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Mental Health

8 Tips to Help Cope With Anxiety That Work Because I Use Them Myself

Do you ever get overwhelmed by your thoughts? Trapped in your mind, struggling to breathe? Same, me too! These are a few of the many characteristics of anxiety. 

Anxiety is our body's natural response to a dangerous or potentially threatening situation. It is normal to feel anxious right before an exam or an important presentation. But in a worst-case scenario, it can be disruptive. 

I am no expert, but I have dealt with my fair share of anxiety. I don't know if I have an anxiety disorder but I know that I do have trouble coping with the anxiousness I feel. For a long time, I struggled without knowing what I was going through. I didn't even know it was called anxiety. Over time, I did my research and figured out tips and tricks that helped me cope with how I was feeling and overcome it. 

So here are eight strategies I use when I feel anxious. 

* It is important to understand that there is a difference between feelings of anxiousness and having a clinical anxiety disorder. This is different from the feeling of anxiety that everyone experiences and can lead to the point of debilitating stress and panic. In this case, larger interventions of a professional may be necessary. Check out this link for resources for Carleton students.

Journal

Not much of a writer? Does not matter. Write what comes to your mind. Write down your feelings. It does not have to be organized, well written, or readable. Write down what is taking over your mind. You can just throw some words onto a paper, have a whole conversation with yourself, or write down how you feel that day. 

Writing down your thought process and feelings can help you unload whatever that is stressing your mind. Sometimes we just need to release our mental stress. By writing it down, you transfer your thoughts to a paper rather than piling it up in your mind. Plus, you may be able to see how you are progressing.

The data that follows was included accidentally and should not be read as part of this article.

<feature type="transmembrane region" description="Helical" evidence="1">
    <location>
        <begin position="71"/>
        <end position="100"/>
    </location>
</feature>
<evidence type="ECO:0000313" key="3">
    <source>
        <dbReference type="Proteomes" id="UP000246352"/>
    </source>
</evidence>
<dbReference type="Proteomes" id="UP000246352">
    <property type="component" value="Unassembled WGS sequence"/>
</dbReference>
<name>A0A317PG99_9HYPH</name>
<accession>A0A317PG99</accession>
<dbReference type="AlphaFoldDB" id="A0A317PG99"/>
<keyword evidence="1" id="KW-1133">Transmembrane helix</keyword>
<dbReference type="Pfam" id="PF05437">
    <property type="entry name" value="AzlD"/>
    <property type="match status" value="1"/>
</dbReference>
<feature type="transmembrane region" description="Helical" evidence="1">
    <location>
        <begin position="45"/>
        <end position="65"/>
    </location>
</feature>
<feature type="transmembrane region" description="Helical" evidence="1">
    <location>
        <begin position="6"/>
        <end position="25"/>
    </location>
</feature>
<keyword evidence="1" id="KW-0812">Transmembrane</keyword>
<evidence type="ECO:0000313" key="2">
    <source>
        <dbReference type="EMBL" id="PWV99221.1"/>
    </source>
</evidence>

Anxiety can make you feel like your conflicts may never end, therefore leaving you with constant fear and worry. Seeing a visual proof that you are doing better than the day before will help fight that thought.

Meditate

I have always found meditation the hardest. Mainly because it means I have to sit alone with my thoughts. However, when you learn to meditate correctly, it can help you relieve yourself of the irrational fears that have a hold of you. 

My technique is to close my eyes for five minutes and visualize myself outside my own body -- switch perspectives. Often it shows me that whatever I am so overwhelmed by is not that much of a big deal. That I am going to be okay. 

Suppose you are one of those people who have tried meditation but were never able to do it properly. There are many websites and videos that provide guided meditations that can help you.

Calm and Headspace are websites specialized in offering guided meditation for better sleep, to combat anxiety and stress. YouTube also offers a wide range of free meditation videos and channels, here is a couple to get you started  The Mindful Movement and 10-Minute Meditation For Anxiety.

Rationalize

We are rational beings. Emotions have a strange power to cloud rationality. It is essential to understand that emotional responses are different from reasonable responses; however, it is just as real. Attempting to invalidate your emotions can be distressing. The goal is to understand and overcome them. 

Try to identify the issue that is bothering you.